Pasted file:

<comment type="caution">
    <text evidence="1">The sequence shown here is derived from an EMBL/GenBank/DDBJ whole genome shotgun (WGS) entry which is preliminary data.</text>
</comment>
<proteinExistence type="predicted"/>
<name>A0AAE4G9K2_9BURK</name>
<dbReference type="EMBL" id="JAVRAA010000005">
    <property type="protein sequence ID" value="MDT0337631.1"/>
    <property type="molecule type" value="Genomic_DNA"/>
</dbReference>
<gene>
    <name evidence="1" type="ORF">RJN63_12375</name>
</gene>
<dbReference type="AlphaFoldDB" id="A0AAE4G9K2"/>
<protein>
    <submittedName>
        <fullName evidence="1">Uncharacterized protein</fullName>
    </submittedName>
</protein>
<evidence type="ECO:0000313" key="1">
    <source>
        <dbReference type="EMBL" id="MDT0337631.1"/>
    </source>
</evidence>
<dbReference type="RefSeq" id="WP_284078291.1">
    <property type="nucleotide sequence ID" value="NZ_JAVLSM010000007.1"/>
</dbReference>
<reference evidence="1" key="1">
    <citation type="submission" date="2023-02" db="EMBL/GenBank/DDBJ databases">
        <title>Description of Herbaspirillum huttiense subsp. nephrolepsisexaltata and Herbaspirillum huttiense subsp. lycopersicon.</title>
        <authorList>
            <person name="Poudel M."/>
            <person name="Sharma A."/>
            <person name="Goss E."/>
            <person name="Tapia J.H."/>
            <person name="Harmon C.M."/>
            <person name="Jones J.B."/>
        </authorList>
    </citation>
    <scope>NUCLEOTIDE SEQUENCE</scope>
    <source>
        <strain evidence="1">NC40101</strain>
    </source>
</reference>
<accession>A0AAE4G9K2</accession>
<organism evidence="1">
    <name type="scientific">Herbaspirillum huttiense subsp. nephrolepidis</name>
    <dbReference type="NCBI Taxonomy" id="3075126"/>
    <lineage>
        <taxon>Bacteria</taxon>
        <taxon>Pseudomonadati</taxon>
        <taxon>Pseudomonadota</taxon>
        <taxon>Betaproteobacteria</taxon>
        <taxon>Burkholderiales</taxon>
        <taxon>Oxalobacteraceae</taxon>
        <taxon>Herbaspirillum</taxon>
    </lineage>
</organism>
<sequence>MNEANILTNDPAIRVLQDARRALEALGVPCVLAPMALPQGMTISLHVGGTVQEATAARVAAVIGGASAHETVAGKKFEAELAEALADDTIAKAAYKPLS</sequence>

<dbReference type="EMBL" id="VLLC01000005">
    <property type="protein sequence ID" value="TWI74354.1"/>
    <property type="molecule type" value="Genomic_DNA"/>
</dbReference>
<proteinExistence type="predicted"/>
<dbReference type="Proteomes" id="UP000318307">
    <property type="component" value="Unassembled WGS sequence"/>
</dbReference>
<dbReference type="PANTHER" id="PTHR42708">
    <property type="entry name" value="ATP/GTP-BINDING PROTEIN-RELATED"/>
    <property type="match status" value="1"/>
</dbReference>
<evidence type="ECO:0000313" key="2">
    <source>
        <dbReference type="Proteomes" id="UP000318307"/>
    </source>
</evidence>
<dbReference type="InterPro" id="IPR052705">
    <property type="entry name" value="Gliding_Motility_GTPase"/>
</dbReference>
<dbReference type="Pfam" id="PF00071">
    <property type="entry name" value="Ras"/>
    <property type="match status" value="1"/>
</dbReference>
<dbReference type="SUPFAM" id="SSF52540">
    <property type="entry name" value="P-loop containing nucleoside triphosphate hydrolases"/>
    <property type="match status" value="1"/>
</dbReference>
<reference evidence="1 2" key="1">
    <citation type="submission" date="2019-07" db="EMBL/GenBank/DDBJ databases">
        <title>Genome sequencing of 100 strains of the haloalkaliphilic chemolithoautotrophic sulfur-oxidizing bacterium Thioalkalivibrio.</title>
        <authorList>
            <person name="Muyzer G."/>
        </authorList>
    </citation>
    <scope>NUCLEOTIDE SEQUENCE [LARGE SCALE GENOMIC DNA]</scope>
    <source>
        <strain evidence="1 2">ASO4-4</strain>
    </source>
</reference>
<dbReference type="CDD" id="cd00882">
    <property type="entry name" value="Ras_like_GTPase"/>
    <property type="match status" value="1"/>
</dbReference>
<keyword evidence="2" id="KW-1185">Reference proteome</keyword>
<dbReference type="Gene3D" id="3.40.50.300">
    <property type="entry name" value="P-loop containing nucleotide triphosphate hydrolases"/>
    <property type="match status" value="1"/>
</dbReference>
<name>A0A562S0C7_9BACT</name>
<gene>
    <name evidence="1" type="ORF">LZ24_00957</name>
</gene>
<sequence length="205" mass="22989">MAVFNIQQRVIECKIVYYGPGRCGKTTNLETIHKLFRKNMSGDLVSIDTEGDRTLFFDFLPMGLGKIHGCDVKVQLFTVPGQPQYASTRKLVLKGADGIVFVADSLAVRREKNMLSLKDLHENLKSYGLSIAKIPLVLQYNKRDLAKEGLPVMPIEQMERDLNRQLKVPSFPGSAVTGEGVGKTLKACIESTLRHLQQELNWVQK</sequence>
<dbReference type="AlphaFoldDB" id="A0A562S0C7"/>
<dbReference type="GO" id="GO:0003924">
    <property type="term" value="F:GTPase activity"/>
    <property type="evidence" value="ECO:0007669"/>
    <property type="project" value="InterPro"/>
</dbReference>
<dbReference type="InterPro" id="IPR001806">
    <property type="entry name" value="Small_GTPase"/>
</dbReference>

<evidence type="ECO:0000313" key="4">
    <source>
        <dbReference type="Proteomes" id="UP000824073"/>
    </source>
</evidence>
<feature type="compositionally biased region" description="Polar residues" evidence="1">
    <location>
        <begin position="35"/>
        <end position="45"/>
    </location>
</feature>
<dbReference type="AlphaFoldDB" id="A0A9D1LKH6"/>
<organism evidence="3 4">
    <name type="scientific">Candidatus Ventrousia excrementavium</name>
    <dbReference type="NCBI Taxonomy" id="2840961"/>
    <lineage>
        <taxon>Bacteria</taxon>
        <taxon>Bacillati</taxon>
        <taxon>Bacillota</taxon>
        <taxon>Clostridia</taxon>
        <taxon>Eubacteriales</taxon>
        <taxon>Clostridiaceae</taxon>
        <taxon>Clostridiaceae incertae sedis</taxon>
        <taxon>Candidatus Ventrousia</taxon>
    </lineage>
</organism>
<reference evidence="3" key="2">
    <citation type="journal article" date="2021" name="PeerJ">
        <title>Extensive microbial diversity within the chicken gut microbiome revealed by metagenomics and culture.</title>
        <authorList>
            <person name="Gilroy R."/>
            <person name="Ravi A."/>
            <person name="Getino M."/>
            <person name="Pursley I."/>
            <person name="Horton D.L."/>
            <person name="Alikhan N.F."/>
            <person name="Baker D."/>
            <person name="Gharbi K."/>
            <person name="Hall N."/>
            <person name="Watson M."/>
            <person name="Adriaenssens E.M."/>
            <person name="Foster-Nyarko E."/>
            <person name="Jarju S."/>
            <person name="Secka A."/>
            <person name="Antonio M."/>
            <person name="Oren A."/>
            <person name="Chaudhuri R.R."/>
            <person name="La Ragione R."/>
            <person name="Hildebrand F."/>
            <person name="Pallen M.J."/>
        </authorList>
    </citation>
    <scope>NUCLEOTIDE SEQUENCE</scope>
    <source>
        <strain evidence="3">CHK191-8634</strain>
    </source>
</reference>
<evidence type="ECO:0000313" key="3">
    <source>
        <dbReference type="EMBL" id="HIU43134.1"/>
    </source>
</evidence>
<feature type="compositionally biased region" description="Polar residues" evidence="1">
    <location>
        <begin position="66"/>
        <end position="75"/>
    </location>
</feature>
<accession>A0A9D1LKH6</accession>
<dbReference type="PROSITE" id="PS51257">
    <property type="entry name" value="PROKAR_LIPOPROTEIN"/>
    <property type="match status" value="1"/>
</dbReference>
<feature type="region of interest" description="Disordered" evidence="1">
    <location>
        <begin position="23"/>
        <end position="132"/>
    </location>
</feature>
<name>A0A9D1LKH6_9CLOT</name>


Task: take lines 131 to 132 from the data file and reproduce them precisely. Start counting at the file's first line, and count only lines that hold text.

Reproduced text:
    </location>
</feature>